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Hum Pathol. 2014 Jun;45(6):1221-33. doi: 10.1016/j.humpath.2014.01.022. Epub 2014 Feb 20.

Pathologic highlights of dengue hemorrhagic fever in 13 autopsy cases from Myanmar.

Author information

1
Department of Medical Research (Lower Myanmar), Yangon, Myanmar.
2
Department of Pathology, Faculty of Medicine Siriraj Hospital, Mahidol University, Bangkok, Thailand.
3
National Health Laboratory, Yangon, Myanmar.
4
Intensive Care Unit, Yangon Children Hospital, Yangon, Myanmar.
5
Dengue Hemorrhagic Fever Research Unit, Mahidol University, Bangkok, Thailand.
6
Division of Molecular Medicine, Office for Research and Development, Faculty of Medicine Siriraj Hospital, Mahidol University, Bangkok, Thailand.
7
Dengue Hemorrhagic Fever Research Unit, Mahidol University, Bangkok, Thailand; Medical Biotechnology Unit, National Center for Genetic Engineering and Biotechnology, National Science and Technology Development Agency, Bangkok, Thailand. Electronic address: sipml@mahidol.ac.th.
8
Dengue Vaccine Initiative, International Vaccine Institute, Seoul, South Korea. Electronic address: halsteads@erols.com.

Abstract

Vascular permeability, thrombocytopenia, liver pathology, complement activation, and altered hemostasis accompanying a febrile disease are the hallmarks of the dengue hemorrhagic fever/dengue shock syndrome, a major arthropod-borne viral disease that causes significant morbidity and mortality throughout tropical countries. We studied tissues from 13 children who died of acute dengue hemorrhagic fever/dengue shock syndrome at the Childrens' Hospital, Yangon, Myanmar. Dengue viral RNA from each of the 4 dengue viruses (DENVs) was detected by reverse transcriptase polymerase chain reaction in 11 cases, and dengue viral proteins (envelope, NS1, or NS3) were detected in 1 or more tissues from all 13 cases. Formalin-fixed and frozen tissues were studied for evidence of virus infection using monoclonal antibodies against DENV structural and nonstructural antigens (E, NS1, and nonsecreting NS3). In the liver, DENV infection occurred in hepatocytes and Kupffer cells but not in endothelial cells. Liver damage was associated with deposition on hepatocytes of complement components of both classical and alternative pathways. Evidence of dengue viral replication was observed in macrophage-like cells in spleens and lymph nodes. No dengue antigens were detected in endothelial cells in any organ. Germinal centers of the spleen and lymph nodes showed a marked reduction in the number of lymphocytes that were replaced by eosinophilic deposits, which contained dengue antigens as well as immunoglobulins, and complement components (C3, C1q, and C9). The latter findings had previously been reported but overlooked as a diagnostic feature.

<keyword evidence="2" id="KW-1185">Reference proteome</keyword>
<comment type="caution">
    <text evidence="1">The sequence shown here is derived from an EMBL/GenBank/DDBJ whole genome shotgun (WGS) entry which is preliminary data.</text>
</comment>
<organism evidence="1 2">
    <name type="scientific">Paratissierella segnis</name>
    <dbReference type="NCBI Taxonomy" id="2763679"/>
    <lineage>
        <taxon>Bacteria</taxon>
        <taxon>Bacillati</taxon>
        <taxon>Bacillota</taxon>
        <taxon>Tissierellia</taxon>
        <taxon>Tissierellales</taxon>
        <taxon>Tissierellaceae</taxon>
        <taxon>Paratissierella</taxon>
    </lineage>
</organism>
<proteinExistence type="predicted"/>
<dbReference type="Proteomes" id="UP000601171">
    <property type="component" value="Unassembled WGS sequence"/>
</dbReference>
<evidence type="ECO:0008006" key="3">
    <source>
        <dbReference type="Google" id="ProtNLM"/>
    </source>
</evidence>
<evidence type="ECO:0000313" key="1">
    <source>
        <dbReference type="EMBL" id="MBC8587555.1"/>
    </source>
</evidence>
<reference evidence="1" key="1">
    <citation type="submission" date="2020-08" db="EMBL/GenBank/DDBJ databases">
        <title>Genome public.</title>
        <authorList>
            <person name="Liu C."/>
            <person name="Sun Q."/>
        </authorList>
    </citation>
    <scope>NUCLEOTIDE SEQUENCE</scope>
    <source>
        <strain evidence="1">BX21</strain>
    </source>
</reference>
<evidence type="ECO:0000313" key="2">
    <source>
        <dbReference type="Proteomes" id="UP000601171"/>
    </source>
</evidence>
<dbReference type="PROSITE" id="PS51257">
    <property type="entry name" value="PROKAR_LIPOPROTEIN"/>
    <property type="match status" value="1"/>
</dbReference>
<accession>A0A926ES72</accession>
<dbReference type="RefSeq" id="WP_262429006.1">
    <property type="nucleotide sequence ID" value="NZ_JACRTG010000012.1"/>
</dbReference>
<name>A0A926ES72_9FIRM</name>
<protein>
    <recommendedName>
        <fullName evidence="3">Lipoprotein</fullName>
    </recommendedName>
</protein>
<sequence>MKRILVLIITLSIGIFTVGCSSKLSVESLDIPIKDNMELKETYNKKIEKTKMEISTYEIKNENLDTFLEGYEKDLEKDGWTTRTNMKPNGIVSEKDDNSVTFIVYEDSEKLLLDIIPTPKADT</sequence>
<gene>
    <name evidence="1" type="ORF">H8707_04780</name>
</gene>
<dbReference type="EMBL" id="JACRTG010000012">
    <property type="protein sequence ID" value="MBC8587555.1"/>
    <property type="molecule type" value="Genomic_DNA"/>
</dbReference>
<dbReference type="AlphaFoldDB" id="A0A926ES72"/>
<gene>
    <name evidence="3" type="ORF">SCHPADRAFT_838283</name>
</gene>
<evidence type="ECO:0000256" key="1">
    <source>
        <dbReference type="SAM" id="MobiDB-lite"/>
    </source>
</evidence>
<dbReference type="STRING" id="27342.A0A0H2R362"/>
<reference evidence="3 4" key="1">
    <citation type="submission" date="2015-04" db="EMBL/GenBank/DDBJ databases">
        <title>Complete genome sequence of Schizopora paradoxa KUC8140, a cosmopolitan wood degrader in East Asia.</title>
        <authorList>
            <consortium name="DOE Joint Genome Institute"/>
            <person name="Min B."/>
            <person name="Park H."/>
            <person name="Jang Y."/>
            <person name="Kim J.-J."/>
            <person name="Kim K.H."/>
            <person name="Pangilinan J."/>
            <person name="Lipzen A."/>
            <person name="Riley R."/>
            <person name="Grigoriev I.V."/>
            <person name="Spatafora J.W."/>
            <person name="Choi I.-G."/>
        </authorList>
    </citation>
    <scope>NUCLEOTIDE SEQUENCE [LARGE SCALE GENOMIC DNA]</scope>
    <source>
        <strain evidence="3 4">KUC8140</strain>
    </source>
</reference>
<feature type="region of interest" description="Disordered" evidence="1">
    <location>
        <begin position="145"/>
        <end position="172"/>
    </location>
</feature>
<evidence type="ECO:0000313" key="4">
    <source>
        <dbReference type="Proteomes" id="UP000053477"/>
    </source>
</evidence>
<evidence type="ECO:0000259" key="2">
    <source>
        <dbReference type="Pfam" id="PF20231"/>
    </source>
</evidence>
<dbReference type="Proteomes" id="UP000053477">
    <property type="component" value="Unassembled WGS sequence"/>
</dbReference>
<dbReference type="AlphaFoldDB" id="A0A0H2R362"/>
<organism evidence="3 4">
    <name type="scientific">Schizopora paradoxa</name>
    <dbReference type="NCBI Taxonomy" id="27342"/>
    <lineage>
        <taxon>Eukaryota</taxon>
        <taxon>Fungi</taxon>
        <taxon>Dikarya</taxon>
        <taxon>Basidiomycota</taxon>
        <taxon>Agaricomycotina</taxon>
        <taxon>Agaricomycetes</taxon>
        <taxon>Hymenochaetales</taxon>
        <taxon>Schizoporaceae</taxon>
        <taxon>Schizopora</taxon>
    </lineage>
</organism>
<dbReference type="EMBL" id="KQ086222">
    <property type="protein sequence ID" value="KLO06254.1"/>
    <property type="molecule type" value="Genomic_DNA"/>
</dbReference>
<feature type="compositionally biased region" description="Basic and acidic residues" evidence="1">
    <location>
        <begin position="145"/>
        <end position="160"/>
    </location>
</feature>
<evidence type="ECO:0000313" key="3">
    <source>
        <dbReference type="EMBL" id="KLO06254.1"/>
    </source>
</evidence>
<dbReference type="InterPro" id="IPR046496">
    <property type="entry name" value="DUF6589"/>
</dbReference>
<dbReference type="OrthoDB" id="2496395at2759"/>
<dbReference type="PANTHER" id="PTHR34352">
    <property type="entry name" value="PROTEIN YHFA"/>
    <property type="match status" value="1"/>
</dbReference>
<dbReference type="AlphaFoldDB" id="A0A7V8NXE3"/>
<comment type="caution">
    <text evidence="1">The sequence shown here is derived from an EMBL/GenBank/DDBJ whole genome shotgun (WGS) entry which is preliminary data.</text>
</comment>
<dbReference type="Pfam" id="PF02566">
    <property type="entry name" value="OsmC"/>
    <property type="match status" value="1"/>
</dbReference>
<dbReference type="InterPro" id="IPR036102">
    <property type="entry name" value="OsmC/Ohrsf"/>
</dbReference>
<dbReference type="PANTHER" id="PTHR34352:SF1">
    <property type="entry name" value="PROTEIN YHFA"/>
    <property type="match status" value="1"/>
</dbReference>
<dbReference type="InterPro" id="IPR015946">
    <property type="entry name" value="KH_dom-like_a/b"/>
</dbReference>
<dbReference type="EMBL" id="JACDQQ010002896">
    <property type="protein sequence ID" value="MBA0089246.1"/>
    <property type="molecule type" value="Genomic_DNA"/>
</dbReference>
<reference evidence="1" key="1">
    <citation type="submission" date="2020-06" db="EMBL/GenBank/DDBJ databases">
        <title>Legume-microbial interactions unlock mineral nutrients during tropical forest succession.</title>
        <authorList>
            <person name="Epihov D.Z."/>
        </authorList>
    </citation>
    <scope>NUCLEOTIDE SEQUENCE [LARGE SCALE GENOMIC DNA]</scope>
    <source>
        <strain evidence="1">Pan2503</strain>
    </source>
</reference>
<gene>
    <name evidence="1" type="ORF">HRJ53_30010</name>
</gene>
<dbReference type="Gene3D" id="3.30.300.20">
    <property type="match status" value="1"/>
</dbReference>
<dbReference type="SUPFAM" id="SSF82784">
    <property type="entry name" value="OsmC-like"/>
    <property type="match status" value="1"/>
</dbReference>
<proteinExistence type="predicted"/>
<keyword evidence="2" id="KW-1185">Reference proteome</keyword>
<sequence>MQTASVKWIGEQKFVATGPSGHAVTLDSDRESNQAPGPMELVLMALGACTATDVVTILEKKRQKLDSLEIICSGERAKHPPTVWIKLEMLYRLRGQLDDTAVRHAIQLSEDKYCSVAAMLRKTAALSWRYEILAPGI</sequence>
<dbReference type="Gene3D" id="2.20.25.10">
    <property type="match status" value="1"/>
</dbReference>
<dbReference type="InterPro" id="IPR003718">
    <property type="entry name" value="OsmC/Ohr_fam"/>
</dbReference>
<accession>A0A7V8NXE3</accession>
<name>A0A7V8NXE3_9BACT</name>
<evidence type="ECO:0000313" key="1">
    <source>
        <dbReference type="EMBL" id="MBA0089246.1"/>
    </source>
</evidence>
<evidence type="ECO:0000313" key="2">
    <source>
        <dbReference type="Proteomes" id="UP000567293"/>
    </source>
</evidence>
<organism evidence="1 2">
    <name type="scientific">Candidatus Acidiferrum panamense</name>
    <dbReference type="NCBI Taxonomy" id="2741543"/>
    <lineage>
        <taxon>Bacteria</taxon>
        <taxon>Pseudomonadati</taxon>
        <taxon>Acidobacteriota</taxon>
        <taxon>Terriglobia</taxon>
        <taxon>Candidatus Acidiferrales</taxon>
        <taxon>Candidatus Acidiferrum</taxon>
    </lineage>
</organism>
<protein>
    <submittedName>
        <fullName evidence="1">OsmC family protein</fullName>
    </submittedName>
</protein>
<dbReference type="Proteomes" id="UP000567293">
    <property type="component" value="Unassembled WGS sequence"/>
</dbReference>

KEYWORDS:

Complement activation; Dengue; Dengue antigens; Germinal center; Pathology

PMID:
24767772
DOI:
10.1016/j.humpath.2014.01.022
[Indexed for MEDLINE]
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